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British surfers are accustomed to interminable wind and unruly winter swell. Fortunately there are plenty of nooks and crannies which thrive in such conditions.© 2014 Matthew Loots
Meanwhile, Scotland's most beguiling and shredable rightander turned on.© 2014 Kieren
An novel perspective of Thurso, and no less appealing.© 2014 Dragger
The charts which got everyone in a flurry. Wave heights reached 50 foot at the heart of the storm, delivering a surplus of swell for much of Europe's Atlantic coast.
Those coastal niches which enjoy a belting westerly were an obvious choice. One unidentified bodyboarder finds himself on a British wedge teeming with Atlantic juice.© 2014 George Bush
Storm surf in all its glory.© 2014 Matthew Loots
Giant swells do not necessarily result in all-time sessions. Many UK surfers made the most of wraparound swell, while more exposed spots were reduced to frothy chaos.© 2014 Clare Dearden
Mullaghmore was big and grisly during the swell, rarely opening up for those few who towed in. Ollie O Flaherty finds himself in a tight spot.© 2014 Collin Cooney
Despite the cutting wind and deficit of clean tubes, Ireland's premier big wave spot was as merciless and photogenic as ever. Barry Mottershead on a beast.© 2014 Christian Mcleod
Thurso re-instilling some calm.© 2014 Kieren
Heading south, the Basque Country received the swell with offshore winds, lighting up all the usual suspects, and a few more.© 2014 gaizkabernardo
Sometimes lineup body language is straightforward to interpret. This Basque local looks content.© 2014 gaizkabernardo
More boily Basque fun.© 2014 gaizkabernardo
Much of Europe was faced with the issue of too much swell. Locals gazed at, and documented, this bomb in Northern Spain, then left it be.© 2014 Nuno Potes
Pais Vasco© 2014 gaizkabernardo
Warbling lines to the horizon at Salinas y Espartal© 2014 Nuno Potes
Extreme wedges were seemingly the order of the day in North Cornwall.© 2014 Marley Bonney
A busy lineup far up the English channel, with the white cliffs of Dover just around the corner.© 2014 South East Surfers UK
Faced with endless lines of whitewater at the exposed spots, Newquay Bay was a welcome haven, playing host to an ample portion of Cornwall's wave riding population.© 2014 HarryLowery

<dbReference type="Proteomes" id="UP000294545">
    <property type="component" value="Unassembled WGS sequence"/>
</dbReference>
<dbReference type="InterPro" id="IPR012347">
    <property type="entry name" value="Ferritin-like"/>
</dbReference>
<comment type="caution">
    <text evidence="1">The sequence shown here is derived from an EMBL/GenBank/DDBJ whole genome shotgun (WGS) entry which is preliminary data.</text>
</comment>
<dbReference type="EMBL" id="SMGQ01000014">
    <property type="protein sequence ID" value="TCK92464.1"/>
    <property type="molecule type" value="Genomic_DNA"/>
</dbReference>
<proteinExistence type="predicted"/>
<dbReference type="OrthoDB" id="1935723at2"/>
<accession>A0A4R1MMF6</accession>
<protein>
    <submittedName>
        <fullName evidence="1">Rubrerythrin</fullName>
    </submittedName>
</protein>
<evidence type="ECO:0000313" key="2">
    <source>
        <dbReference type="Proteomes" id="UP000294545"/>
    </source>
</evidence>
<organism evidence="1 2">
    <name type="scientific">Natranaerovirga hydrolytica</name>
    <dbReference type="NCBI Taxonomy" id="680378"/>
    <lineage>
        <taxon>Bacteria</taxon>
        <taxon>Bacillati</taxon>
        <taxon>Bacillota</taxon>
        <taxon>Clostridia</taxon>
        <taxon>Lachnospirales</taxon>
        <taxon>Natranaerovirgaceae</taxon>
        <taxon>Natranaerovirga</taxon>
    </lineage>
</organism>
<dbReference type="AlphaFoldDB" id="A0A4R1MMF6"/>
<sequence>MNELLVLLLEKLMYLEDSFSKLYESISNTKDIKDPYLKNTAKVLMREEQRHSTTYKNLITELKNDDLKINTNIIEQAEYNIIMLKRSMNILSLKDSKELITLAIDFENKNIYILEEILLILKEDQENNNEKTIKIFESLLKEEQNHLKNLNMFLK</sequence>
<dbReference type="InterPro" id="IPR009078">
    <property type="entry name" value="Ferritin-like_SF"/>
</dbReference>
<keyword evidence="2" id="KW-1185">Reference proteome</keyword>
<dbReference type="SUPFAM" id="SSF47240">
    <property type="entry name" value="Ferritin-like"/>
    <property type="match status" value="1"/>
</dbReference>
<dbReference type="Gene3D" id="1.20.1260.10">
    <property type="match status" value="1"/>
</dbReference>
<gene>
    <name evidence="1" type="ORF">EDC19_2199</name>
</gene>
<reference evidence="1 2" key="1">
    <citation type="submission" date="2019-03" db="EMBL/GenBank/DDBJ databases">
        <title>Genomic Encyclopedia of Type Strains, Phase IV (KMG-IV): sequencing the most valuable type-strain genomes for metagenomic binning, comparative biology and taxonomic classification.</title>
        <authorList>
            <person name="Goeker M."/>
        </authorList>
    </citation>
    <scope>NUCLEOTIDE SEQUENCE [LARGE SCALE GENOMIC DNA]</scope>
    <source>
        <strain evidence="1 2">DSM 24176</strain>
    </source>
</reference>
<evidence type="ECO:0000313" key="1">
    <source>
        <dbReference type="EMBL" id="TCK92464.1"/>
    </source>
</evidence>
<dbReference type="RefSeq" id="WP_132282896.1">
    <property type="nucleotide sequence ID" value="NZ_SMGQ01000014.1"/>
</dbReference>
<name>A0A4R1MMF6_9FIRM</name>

Squint your eyes and you can make out a small white line splicing through a Belharra bomb. Stephanie Ralour and Alain Riou were among the few to take on Fance's best known XXL wave.© 2014 user366572
Bournemouth, on the South Coast of England, is not known for the quality of its waves, nor the consistency. Despite this, when a hint of swell endeavours to make its way up the channel, it is bound to be welcomed by a neoprene clad army.© 2014 DJH
One Bournemouth local sneaks a second of solitude.© 2014 Steve Wisdom
Sharing is inevitable when you get enough wave starved surfers together.© 2014 Steve Wisdom
The manifold faces of a storm. Andrew Cotton's monster at Nazare embodies the brutal strength of this weather system. Glancing over the charts, there should be plenty more size on the way.
A storm of this magnitude makes waves on land well before they arrive at the coast. last week surfers across Europe stared wide-eyed at the charts, and poured over Google Earth, while discreetly discussing which twice-a-year mythical wave would be roused from slumber.
From two foot windslop in Bournemouth, to perfect Thurso East and giant Nazare, the storm boasted a myriad of surfable faces, most of which were exploited to the full. This album is comprised of user shots submitted to our archives, providing a modest insight into the variety of sessions that transpired.
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